Shades in Shadow: An Inheritance Triptych (Inheritance, Book 0.5)
N. K. Jemisin
Format: PDF / Kindle (mobi) / ePub
A brand new fantasy novella by Hugo, Nebula, and World Fantasy Award nominated author N. K. Jemisin.
From the shadows of the greater stories, away from the bright light of Sky and wending 'round the sagas of the Arameri, come three quieter tales. A newborn god with an old, old soul struggles to find a reason to live. A powerful demon searches for her father, and answers. And in a prequel to the Inheritance Trilogy, a newly-enslaved Nahadoth forges a dark alliance with a mortal, for survival... and revenge.
Return to the world of the Hundred Thousand Kingdoms in this triptych of short tales.
• The Wild Boy
• The God Without a Name
• [i]The Third Why
and his boys and his ask-me-firsts in ways that no mere mortal could. The ones who crave drugs or drink, he heals or satisfies as they wish. He kills those users who would do more than the usual harm—and he can be in many places at once to do so. The streets he works acquire a reputation. Other whores come begging him to take over their streets, and he expands his territory cautiously. But no other godlings are interested in this particular demesne of mortal life; he has no competition. A few
is smiling a hunter’s smile. “I am a thing,” the boy says softly. “That’s what they’ve decided I am, and so that is what I will be. A thing need not bother with human niceties, yes? So now they will see.” This is more interesting than Nahadoth had assumed. He settles in to watch, glad of a respite from the boredom. * * * The boy goes away eventually. Nahadoth chooses not to think for a time. But he roams, because he cannot help himself. Everywhere there is darkness, Nahadoth exists. (In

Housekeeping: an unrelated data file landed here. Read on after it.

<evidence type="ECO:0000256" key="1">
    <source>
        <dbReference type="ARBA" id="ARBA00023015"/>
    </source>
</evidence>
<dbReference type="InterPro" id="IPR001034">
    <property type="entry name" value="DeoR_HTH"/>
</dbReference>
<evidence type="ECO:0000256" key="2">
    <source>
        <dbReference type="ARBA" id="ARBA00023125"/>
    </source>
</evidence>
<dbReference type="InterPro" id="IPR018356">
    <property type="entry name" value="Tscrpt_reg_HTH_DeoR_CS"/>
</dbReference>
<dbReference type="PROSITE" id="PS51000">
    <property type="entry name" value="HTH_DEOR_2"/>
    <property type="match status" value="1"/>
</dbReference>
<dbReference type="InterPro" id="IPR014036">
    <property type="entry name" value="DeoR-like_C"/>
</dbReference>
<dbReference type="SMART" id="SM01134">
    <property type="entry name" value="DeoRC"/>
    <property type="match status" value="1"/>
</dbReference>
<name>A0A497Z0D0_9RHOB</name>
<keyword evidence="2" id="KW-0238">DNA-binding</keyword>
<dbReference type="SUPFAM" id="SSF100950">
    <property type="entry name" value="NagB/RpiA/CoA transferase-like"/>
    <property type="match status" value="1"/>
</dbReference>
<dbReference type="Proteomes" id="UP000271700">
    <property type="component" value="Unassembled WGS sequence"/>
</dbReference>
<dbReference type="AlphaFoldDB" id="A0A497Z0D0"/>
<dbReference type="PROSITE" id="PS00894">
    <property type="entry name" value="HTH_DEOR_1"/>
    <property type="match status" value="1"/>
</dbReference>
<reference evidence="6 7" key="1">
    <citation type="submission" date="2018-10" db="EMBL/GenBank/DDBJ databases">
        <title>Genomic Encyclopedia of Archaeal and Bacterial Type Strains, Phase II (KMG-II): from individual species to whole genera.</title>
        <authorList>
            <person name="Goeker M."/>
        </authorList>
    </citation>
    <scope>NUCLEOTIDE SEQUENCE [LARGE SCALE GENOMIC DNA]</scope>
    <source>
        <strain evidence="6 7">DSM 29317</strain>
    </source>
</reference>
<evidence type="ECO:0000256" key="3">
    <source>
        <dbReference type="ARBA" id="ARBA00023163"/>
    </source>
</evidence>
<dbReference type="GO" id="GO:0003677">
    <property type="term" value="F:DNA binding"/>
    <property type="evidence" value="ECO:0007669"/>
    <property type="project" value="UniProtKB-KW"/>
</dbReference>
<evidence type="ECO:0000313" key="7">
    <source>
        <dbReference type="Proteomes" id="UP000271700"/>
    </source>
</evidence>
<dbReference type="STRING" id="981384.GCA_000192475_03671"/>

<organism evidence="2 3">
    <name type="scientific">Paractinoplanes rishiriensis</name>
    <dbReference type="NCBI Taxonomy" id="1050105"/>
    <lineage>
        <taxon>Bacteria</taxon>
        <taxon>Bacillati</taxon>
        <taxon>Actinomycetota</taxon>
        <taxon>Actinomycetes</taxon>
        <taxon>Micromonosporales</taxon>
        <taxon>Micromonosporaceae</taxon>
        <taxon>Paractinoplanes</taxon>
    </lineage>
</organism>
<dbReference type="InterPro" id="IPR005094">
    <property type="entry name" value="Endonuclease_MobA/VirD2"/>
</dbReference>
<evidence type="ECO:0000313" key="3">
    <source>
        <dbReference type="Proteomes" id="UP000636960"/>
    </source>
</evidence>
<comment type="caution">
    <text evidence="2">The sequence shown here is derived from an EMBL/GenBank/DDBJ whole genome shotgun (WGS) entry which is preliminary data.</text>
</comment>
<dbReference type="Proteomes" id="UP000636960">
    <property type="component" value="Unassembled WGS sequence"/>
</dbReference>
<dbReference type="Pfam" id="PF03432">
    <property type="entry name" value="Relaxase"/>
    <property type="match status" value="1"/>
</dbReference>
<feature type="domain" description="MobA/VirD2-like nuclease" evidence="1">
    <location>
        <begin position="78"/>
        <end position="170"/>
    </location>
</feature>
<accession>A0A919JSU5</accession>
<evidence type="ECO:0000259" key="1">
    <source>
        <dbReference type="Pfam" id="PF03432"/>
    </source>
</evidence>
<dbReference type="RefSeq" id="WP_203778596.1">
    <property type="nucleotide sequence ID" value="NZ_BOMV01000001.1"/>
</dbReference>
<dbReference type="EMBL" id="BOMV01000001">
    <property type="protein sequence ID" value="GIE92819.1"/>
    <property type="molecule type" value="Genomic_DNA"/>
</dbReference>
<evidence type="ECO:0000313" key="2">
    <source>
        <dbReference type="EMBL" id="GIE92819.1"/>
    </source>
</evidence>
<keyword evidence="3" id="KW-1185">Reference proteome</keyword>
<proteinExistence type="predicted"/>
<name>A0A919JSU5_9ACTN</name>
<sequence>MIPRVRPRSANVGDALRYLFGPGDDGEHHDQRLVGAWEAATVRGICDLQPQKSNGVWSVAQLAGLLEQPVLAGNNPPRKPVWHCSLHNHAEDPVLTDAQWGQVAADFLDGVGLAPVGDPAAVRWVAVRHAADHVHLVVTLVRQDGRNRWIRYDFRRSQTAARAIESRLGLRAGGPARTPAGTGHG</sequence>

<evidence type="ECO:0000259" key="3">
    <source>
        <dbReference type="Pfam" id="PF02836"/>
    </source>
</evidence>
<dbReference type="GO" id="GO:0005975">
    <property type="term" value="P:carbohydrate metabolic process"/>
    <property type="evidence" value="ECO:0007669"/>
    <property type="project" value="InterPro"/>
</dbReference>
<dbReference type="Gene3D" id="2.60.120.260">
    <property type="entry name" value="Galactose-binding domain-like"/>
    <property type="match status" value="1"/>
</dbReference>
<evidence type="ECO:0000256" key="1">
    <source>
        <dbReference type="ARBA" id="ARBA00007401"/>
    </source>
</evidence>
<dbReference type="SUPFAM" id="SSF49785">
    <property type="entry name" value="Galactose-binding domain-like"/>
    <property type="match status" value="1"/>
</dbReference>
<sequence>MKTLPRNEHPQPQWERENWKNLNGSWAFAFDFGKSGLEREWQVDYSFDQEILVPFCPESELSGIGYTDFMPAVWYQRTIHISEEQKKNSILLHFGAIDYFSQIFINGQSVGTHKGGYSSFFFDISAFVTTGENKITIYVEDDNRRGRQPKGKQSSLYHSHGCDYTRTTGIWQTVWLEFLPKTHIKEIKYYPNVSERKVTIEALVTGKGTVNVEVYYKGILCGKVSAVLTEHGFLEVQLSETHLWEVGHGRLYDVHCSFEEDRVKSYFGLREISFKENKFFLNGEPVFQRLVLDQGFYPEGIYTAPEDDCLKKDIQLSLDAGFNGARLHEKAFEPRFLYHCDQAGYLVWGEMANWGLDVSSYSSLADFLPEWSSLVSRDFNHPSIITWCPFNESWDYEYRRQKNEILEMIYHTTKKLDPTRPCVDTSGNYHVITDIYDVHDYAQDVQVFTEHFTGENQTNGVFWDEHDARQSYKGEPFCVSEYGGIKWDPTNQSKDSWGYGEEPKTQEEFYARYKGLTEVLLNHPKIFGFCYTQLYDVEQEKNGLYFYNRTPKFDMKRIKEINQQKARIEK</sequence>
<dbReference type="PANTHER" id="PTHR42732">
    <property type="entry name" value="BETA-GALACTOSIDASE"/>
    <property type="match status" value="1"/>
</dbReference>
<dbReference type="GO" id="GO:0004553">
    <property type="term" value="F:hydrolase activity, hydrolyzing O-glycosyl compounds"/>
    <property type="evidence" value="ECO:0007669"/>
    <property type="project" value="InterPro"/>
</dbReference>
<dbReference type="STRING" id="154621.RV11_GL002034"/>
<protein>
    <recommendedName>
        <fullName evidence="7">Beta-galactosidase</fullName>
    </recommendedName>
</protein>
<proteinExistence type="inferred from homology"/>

creature’s suffering. The worms are just trying to survive, fine, but it feels wrong that they leave their prey alive while they do so. It’s wrong for suffering to continue for one minute, let alone endlessly, when death is available— And then, belatedly, he sees what he did not before. Within the nautilus are her eggs, almost ripe and ready for laying. Even as she dies, the mother nautilus pumps strength to these children of hers. Strength, and something more. “She chose their father for one
and ignore him. The younger ones watch him, a few coming to visit, and he ignores them in turn until they go away. He spends time with mortals but does not care about them. He leaves the planet sometimes, visits others that lack life altogether, and finds his greatest peace there. Through it all, he feels a sense of disquiet. Something is missing. Something is wrong. Well. What else is new? * * * “Well, you could use a name,” Yeine says when he finally seeks her out. They are in the gods’
a while trying to teach himself the gods’ language, which makes no sense to him beyond the most rudimentary level, and all of its vocabulary and conceptualizations are laced through with this understanding. Maybe if gods weren’t all crazy, their language wouldn’t be such an exercise in futility for him. “Thanks for telling me what I already know,” he says nastily, rising and dusting off his butt. No telling what, or who, he might pick up here. “You’re always so good at that.” Her jaw muscles